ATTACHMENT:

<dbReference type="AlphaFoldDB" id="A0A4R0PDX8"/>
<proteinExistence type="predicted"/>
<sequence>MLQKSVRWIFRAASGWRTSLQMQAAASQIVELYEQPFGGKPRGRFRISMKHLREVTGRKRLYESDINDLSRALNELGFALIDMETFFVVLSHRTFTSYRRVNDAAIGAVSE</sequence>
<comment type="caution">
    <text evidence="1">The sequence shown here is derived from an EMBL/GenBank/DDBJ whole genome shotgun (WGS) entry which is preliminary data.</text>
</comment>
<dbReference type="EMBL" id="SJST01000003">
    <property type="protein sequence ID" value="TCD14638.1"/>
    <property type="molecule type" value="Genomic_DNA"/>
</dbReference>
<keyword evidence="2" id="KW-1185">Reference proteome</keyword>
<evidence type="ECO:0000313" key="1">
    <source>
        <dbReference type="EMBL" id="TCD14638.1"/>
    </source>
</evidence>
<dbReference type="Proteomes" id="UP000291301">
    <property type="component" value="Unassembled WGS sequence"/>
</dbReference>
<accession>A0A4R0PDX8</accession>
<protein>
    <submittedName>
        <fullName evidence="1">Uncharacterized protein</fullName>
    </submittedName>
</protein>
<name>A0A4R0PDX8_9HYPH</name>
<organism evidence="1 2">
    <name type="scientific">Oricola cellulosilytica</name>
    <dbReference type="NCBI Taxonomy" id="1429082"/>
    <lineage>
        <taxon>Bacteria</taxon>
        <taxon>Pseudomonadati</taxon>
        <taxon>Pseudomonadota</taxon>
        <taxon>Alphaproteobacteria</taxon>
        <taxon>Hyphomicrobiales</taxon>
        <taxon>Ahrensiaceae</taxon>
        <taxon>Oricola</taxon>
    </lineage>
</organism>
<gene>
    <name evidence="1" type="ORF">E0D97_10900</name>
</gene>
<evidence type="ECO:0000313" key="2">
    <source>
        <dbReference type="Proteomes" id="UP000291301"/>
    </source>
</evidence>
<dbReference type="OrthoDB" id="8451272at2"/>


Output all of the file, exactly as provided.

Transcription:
<dbReference type="AlphaFoldDB" id="A0A4R0PDX8"/>
<proteinExistence type="predicted"/>
<sequence>MLQKSVRWIFRAASGWRTSLQMQAAASQIVELYEQPFGGKPRGRFRISMKHLREVTGRKRLYESDINDLSRALNELGFALIDMETFFVVLSHRTFTSYRRVNDAAIGAVSE</sequence>
<comment type="caution">
    <text evidence="1">The sequence shown here is derived from an EMBL/GenBank/DDBJ whole genome shotgun (WGS) entry which is preliminary data.</text>
</comment>
<dbReference type="EMBL" id="SJST01000003">
    <property type="protein sequence ID" value="TCD14638.1"/>
    <property type="molecule type" value="Genomic_DNA"/>
</dbReference>
<keyword evidence="2" id="KW-1185">Reference proteome</keyword>
<evidence type="ECO:0000313" key="1">
    <source>
        <dbReference type="EMBL" id="TCD14638.1"/>
    </source>
</evidence>
<dbReference type="Proteomes" id="UP000291301">
    <property type="component" value="Unassembled WGS sequence"/>
</dbReference>
<accession>A0A4R0PDX8</accession>
<protein>
    <submittedName>
        <fullName evidence="1">Uncharacterized protein</fullName>
    </submittedName>
</protein>
<name>A0A4R0PDX8_9HYPH</name>
<organism evidence="1 2">
    <name type="scientific">Oricola cellulosilytica</name>
    <dbReference type="NCBI Taxonomy" id="1429082"/>
    <lineage>
        <taxon>Bacteria</taxon>
        <taxon>Pseudomonadati</taxon>
        <taxon>Pseudomonadota</taxon>
        <taxon>Alphaproteobacteria</taxon>
        <taxon>Hyphomicrobiales</taxon>
        <taxon>Ahrensiaceae</taxon>
        <taxon>Oricola</taxon>
    </lineage>
</organism>
<gene>
    <name evidence="1" type="ORF">E0D97_10900</name>
</gene>
<evidence type="ECO:0000313" key="2">
    <source>
        <dbReference type="Proteomes" id="UP000291301"/>
    </source>
</evidence>
<dbReference type="OrthoDB" id="8451272at2"/>